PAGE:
Tuesday, September 30, 2014

Horror Blackademics: Blaxploitation Horror

The Cult Film Reader: 2008 Eds. Ernest Mathijs and Xavier Mendik


While African-American representations in urban crime or blaxploitation cinema have become a source of critical interest for film critics and race theorists alike, Harry M. Benshoff's article offers a cult case study of the largely untheorized areas of blaxploitation horror (1969-76). As defined by titles such as Blacula (1972), Ganja and Hess (1973), Sugar Hill (1974), and Abby (1974), this cycle subverted established genre imagery of the racial Other as monster to filter wider issues of black nationalism, pride, and machismo that were sweeping the USA at the time.


Thursday, September 25, 2014

Horror Blackademics: Dr. Kinitra Brooks

Homegrown in New Orleans, Kinitra Brooks Ph.D. is an Assistant Professor in the Department of English at the University of Texas at San Antonio. She received her doctorate in Comparative Literature from University of North Carolina at Chapel Hill, additionally majoring in 20th Century African American Literature with a Black Feminist Theory minor.

When she's busy in the classroom, her popular courses include titles such as "The African American Novel", "Black Women in Science Fiction, Fantasy, and Horror", "The Supernatural in African American Literature", "Decontructing Destructive Mothers: "Bad" Mother in the Literature of Women of Color", "African American Women's Writing", "Horror Text and Theory". In my eyes, she's living the dream.


Tuesday, September 23, 2014

Horror Blackademics: Race Horror & Candyman

Back Cover Description

In Recreational Terror, Isabel Cristina Pinedo analyzes how the contemporary horror film produces recreational terror as a pleasurable encounter with violence and danger for female spectators. She challenges the conventional wisdom that violent horror films can only degrade women and incite violence, and contends instead that the contemporary horror film speaks to the cultural need to express rage and terror in the midst of social upheaval.


Thursday, September 18, 2014

History Class In Session: Sleepy Hollow Season 2 Is Nigh

Last Fall's television series breakthrough was Sleepy Hollow. Unsure of what exactly what I was going to get upon viewing the first few scenes, I quickly became invested in the supernatural mystery of a promising and seemingly well structured story with believable acting, especially in the case of Ichabod Crane (Tom Mison) who awakens from a centuries old slumber, astonished by our present future. With the additions of another carefully crafted central character found in Abbie Mills (Nicole Beharie), a Black female lead with her own story that cleverly intertwines with Crane's. Add other intriguing, likable, and ethnically diverse characters into the fold for one, fun ride for viewers with a bite for fictional history that involves magic, witches, ghosts, and demons.

It's television heaven!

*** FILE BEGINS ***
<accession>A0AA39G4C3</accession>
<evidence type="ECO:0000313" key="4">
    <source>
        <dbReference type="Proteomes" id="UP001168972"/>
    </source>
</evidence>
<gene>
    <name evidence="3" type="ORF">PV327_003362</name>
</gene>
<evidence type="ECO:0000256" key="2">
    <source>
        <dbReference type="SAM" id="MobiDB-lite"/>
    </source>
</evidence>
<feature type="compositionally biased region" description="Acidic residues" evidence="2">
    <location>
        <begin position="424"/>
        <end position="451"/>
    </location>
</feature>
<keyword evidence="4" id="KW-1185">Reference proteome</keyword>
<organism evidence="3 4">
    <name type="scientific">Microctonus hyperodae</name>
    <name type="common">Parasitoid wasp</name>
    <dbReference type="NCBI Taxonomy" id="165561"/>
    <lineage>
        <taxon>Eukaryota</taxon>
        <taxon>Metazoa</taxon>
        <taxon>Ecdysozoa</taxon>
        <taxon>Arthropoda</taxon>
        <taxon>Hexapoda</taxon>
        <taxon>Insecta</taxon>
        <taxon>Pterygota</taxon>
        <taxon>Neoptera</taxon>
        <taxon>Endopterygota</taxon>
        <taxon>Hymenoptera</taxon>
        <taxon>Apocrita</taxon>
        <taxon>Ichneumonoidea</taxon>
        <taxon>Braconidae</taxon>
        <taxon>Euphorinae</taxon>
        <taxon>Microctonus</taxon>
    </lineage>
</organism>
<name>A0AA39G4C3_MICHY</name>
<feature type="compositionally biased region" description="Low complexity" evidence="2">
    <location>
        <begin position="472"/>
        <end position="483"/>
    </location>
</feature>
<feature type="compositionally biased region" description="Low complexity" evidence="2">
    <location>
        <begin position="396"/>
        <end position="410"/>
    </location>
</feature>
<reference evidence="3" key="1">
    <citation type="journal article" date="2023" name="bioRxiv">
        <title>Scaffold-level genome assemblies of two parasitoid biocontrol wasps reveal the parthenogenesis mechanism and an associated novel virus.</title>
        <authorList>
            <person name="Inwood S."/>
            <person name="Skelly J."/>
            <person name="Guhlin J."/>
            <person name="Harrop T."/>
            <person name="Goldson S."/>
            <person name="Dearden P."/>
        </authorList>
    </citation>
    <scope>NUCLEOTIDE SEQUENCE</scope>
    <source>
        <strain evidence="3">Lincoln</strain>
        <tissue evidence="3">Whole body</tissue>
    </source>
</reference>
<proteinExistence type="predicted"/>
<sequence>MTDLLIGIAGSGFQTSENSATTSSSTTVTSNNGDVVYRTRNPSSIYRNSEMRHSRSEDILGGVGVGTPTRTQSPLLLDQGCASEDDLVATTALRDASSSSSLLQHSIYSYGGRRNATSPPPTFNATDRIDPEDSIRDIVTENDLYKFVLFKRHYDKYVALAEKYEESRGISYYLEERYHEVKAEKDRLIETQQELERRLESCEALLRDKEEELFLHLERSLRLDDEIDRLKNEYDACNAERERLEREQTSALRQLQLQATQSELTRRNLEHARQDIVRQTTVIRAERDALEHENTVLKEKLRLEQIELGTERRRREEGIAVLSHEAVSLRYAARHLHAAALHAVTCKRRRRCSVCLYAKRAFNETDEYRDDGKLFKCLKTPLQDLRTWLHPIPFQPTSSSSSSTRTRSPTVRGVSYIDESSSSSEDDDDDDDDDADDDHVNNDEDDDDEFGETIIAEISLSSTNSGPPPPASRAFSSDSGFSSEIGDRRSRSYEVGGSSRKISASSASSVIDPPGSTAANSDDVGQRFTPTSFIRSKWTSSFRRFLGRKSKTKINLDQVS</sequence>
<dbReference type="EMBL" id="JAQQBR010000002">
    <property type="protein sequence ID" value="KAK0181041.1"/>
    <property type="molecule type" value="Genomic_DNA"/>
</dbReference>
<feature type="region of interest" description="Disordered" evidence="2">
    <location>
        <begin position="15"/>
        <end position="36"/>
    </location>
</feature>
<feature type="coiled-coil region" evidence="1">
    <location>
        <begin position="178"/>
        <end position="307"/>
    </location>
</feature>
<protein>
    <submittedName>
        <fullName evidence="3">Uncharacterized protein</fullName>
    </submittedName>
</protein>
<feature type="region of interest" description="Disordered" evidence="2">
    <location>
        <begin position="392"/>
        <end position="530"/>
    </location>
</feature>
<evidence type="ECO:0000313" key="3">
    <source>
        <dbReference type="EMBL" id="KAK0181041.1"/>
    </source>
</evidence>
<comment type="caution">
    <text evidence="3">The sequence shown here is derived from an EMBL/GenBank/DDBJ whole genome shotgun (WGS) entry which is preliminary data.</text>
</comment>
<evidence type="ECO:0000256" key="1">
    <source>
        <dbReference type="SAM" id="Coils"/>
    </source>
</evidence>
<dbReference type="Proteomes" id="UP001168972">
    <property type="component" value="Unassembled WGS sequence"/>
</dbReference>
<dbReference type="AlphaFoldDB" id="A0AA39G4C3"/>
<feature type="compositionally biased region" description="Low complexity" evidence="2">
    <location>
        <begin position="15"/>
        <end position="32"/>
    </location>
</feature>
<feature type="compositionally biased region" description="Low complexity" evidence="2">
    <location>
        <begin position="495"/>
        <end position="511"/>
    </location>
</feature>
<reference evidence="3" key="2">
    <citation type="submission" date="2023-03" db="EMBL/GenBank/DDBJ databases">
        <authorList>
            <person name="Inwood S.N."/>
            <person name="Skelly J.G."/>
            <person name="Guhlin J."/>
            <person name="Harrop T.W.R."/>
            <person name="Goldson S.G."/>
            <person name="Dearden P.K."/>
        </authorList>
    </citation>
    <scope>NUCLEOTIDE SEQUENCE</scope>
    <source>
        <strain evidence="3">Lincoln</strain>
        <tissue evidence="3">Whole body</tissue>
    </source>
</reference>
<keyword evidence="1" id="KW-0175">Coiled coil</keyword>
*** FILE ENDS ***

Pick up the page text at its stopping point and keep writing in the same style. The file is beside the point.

Tuesday, September 16, 2014

Scary Schools: The Initiation of Sarah (2006)

The Art of Witching may or may not be a class taught on a college campus somewhere in the world. But the lessons are sustainable beneath the polished, hardwood floors of Temple Hill University's rival sororities. The Initiation of Sarah (2006) makes the whole pledging process seem so complicated. And if you've got some magical powers, complicated and dangerous.


Thursday, September 11, 2014

Horror Blackademics: A Short Black [Women] Vampires Bibliography

Much like zombies, vampires have moved from the margins of macabre fandom to the sleek, sexy, accessible feature for the current young adult market in the all consuming trifecta of television, film, and novels. Music and fashion as well.


Tuesday, September 9, 2014

Horror Blackademics: Black Women in Vampire Fiction

Issue 2 (2011): Sexing the Colorlines: Black Sexualities, Popular Culture, and Cultural Production

"Science fiction is not about the problems of the world, but also about solving the problems of the world.
-Octavia Butler


Thursday, September 4, 2014

Scary Schools: Scream 2 (1997)

Riding high off the success of its predecessor, I wanted to be on top of Scream 2 (1997) since the first had completely slipped through my fingers. I was turning fourteen when the sequel hit theaters. I didn't see the original until it was available on VHS, borrowing it from a friend of mine and making the mistake of watching it with my mom during a time you don't want to watch those kinds of movies with any sort of guardian. Actually, I'm still against watching content with even as much as a  nuanced sex joke in it with my mother. Puritanism reigns.


Tuesday, September 2, 2014

Life as a #HorrorBlackademic: My First Syllabus

Not too long ago, I had a brief stream of consciousness on Twitter using the hashtag #HorrorBlackademics. I felt it catchy and much encompassing of who I am and my social interests. I will continue to use it when shareable thoughts related come to me. But a display of my many flash musings has rarely, if ever been something I've felt compelled to do. Yet #HorrorBlackademics resonates so strongly that it led me to share something that has left me in a bit of a mental tailspin since:

Did I just say that?

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